Samsung Galaxy S4 release date, review: How does it compare with Apple (AAPL) iPhone or Google?
Adrian Covert, CNNMoney
7:31 AM, Mar 15, 2013
1:35 PM, Mar 16, 2013
NEW YORK -- Samsung's Galaxy S IV is here. As expected, it's built to vie for the position of best smartphone in 2013.
How it will compare with Apple's next iPhone or Google's future Nexus flagship phone remains to be seen. But after a few minutes playing around with the the Galaxy S IV, it's easy to see how this smartphone could end up in the same conversation.
Here's everything you need to know.
The Guts: The Galaxy S IV sports a five-inch screen with incredibly high resolution. The 1920x1080 pixel display is as good as you're going to find on any smartphone right now (HTC, LG, and Sony all have similar displays as well).
But it doesn't feel overly big. The Galaxy S IV's bezel occupies so little space, the smartphone isn't much bigger than its predecessor, the 4.8-inch Galaxy S III.
The quality and design of the Galaxy S IV is definitely a step above its plasticky predecessor. But it's still not on the same level of a phone like the solidly constructed HTC One. One benefit of the Galaxy S IV's plastic shell, however, is that it allows for the phone to be lighter. At 130 grams, Samsung's new device is lighter than many smaller Android phones.
Inside, it has a solid two gigabytes of RAM, a 13-megapixel rear camera (along with a two megapixel front-facing camera), a larger 2600 mAh battery (up from 2100 mAh), and your choice of 16, 32, or 64 GB of storage.
The big mystery, however, remains the processor. It's the most important part of any smartphone, and Samsung is keeping mum.
The Software: One big plus is that the Galaxy S IV will ship with the latest version of Android, known as Jelly Bean.
But many of the design benefits that come with Google's excellent Jelly Bean operating system will go unnoticed. Samsung continues to slap its custom "Touch Wiz" user interface on top of it, which has the habit of making Samsung smartphones appear toy-like.
Navigating through the user interface, however, was a brisk and responsive.
And Samsung is banking heavily on software tricks to set itself apart from other smartphones. For example, while watching a video, you can set the phone to detect when you look away from the screen, and it will automatically pause the clip. When you look back at the screen, it will start again. That feature worked surprisingly well.
The Galaxy S IV also borrowed a page from Samsung's Note line of tablets, letting users interact with the phone without even touching it. Using the "Airview" feature, you can hover your finger over various on-screen elements in apps such as messaging, mail, or the media aggregator app Flipboard, and it will allow you to quickly view messages or read a story preview without diving into a new screen.
Samsung also introduced gesture controls, which let you wave left and right, up and down, to navigate and scroll through web pages and other text-based documents. But even in the few minutes I spent with the Galaxy S IV, it felt like a gimmick that was more hassle than resource.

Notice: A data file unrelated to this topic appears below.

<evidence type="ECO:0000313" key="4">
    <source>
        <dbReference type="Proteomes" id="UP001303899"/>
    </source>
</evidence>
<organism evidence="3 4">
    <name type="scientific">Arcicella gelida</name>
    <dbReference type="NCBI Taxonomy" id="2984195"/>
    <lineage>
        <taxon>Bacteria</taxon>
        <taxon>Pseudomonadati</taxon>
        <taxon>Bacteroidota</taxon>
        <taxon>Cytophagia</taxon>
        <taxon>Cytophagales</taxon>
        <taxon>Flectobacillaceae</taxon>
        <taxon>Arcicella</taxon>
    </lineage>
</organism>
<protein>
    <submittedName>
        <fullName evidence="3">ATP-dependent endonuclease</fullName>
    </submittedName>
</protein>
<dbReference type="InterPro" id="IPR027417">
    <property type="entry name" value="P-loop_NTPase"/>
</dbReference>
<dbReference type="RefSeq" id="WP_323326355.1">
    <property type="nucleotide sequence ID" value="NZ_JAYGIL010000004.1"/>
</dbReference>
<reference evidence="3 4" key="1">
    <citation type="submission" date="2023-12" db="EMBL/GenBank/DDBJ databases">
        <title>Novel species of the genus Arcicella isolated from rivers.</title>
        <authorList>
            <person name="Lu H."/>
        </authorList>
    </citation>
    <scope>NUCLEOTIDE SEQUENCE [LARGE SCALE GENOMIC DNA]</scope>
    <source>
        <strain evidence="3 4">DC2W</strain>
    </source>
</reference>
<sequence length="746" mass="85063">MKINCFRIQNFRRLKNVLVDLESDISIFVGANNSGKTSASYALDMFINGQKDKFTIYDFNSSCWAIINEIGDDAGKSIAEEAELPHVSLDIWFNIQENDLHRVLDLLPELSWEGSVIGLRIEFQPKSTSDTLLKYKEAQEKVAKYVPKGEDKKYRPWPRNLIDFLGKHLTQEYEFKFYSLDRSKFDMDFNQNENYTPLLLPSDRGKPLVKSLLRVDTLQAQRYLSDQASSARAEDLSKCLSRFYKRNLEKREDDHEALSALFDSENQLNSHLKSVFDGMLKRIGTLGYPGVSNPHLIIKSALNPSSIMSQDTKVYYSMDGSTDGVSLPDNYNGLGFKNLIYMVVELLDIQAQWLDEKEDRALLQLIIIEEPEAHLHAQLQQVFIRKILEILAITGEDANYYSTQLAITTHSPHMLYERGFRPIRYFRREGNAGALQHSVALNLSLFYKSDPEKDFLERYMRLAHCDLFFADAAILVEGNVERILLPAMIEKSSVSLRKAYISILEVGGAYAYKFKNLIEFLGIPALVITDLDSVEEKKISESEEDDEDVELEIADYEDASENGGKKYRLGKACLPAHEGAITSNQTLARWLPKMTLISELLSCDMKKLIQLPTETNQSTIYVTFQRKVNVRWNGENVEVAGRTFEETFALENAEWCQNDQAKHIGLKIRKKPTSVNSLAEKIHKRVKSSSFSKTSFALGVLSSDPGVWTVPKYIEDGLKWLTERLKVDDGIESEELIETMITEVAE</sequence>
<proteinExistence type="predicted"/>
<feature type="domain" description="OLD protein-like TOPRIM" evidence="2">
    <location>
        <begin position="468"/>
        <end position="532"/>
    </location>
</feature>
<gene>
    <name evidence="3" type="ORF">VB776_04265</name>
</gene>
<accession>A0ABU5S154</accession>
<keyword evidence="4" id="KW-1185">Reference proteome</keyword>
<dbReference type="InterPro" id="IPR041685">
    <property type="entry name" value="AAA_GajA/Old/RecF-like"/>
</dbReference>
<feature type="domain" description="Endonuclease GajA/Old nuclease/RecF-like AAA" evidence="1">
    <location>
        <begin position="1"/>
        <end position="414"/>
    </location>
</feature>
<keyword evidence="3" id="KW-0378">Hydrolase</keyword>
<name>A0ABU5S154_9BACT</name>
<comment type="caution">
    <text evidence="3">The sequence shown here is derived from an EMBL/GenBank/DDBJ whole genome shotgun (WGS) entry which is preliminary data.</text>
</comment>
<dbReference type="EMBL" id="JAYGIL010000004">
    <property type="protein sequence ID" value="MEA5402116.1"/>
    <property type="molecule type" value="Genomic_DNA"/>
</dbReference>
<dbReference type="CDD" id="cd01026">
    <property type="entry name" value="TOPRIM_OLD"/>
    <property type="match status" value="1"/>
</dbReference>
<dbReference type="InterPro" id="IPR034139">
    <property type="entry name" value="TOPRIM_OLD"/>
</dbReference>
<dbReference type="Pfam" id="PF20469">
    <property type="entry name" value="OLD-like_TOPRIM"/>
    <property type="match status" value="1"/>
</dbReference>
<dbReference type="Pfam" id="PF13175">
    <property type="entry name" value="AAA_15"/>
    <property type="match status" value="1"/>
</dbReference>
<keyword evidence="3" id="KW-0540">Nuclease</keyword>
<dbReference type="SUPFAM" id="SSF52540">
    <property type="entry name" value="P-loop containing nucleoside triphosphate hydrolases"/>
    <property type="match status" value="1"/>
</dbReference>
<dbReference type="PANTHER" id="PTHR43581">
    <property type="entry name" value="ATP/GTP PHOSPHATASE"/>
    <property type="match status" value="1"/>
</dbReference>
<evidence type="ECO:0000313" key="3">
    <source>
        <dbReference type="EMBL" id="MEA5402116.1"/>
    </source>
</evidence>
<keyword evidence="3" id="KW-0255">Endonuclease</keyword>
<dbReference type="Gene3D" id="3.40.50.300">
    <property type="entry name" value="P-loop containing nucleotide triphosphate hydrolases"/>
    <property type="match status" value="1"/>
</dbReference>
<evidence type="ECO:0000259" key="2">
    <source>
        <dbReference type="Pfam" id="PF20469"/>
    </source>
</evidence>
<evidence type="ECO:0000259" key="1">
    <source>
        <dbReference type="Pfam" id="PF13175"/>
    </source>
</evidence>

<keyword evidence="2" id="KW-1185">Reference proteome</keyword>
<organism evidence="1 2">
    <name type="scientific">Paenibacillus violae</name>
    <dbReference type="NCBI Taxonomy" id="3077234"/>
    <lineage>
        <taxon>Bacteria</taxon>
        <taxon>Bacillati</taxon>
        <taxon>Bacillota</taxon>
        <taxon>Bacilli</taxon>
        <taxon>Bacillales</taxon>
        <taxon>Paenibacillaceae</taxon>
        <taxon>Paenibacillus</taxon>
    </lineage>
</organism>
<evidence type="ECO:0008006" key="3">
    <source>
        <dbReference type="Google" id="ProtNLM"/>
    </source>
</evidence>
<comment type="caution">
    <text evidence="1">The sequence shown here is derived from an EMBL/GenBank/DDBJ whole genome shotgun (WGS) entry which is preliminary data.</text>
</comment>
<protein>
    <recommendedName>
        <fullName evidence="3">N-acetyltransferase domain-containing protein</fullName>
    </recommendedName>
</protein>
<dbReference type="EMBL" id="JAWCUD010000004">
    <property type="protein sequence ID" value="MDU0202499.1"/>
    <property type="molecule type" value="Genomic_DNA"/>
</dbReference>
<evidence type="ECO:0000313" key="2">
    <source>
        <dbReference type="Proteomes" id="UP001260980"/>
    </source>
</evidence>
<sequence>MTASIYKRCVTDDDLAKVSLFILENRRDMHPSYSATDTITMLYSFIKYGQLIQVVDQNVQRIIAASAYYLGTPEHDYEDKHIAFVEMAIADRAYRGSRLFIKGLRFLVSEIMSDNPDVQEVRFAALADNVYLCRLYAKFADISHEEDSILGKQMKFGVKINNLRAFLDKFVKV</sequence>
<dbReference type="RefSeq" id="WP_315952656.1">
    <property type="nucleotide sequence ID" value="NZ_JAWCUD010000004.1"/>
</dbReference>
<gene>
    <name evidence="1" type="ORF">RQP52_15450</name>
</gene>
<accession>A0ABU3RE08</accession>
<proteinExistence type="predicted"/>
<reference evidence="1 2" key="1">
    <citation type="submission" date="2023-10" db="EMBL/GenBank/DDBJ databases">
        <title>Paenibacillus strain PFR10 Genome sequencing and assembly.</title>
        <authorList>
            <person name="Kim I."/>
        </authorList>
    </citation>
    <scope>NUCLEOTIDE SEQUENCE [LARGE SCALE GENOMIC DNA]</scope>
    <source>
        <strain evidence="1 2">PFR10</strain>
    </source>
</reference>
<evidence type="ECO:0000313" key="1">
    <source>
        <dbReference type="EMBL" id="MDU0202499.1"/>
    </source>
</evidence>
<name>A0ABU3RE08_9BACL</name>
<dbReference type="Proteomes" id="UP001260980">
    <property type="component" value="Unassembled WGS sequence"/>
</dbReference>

And of course, there's the eye-scrolling feature that has been much-buzzed about. But it's not the eye-tracking, finger-free technology that casual futurists had hoped for. Instead, the phone can detect when you've focused your gaze upon the screen, and then it will allow you to tilt the phone up and down to scroll. It definitely works, but how much more efficient this feature (or any of the other additions) makes navigation remains to be seen.
The Camera: Samsung is also putting a lot of focus into its camera. The company snatched the interface from its Galaxy Smart Camera, adding a host of smart shooting modes that add some fun and functionality to the Galaxy S IV.
Like some other devices, such as the Nokia Lumia 920, the Galaxy S IV has buil in the ability to make cinemagraps, those highly-stylized animated gifs the internet has come to love.
There's also a new mode which allows you to create time-lapse photography and track the motion of an object or person as it moves through the frame.
Maybe the most useful new feature is eraser mode, which snaps five photos at once, and if there's a person moving through the shot that isn't supposed to be there, you 86 'em out with a single tap. When you're on vacation in a busy area, this is the type of feature you can appreciate.
Everything else: The Galaxy S IV also has plenty of features that will appeal to many users.
There's a camera-based translator, which will take text from a printed document, and translate it into a digital format that you can file away on your phone. There's a built in pedometer, and if you're dying to use your phone to control your TV, you can also do that too.
The Galaxy S IV will also auto-calibrate its speakers and display to deliver the best audio and picture in any condition or application. For example, it could have the ability to know that you're watching a movie, and will automatically set itself to make dialogue clear. Or it could know that you're reading a book outdoors, and will adjust brightness and sharpness to save your eyes from retinal armageddon.
Even Samsung's accessories are cool. The S View Cover has a built in display which can display essential notifications, like incoming and missed calls, texts, and e-mail. It's the type of feature that could save battery in the long run, saving you from having to switch the screen on and off.
Availability: Samsung has only said the phone will be available in the second quarter of 2013. It will be available on every major American carrier, including AT&T, Sprint, T-Mobile, and Verizon, along with smaller carriers such as U.S. Cellular and Leap Wireless' Cricket.
The company hasn't disclosed the phone's price, but Samsung did say to expect it to be around the same price as a phone like the Galaxy S III. The 16 gigabyte model sold for $200, while the 32 gigabyte variant went for $250.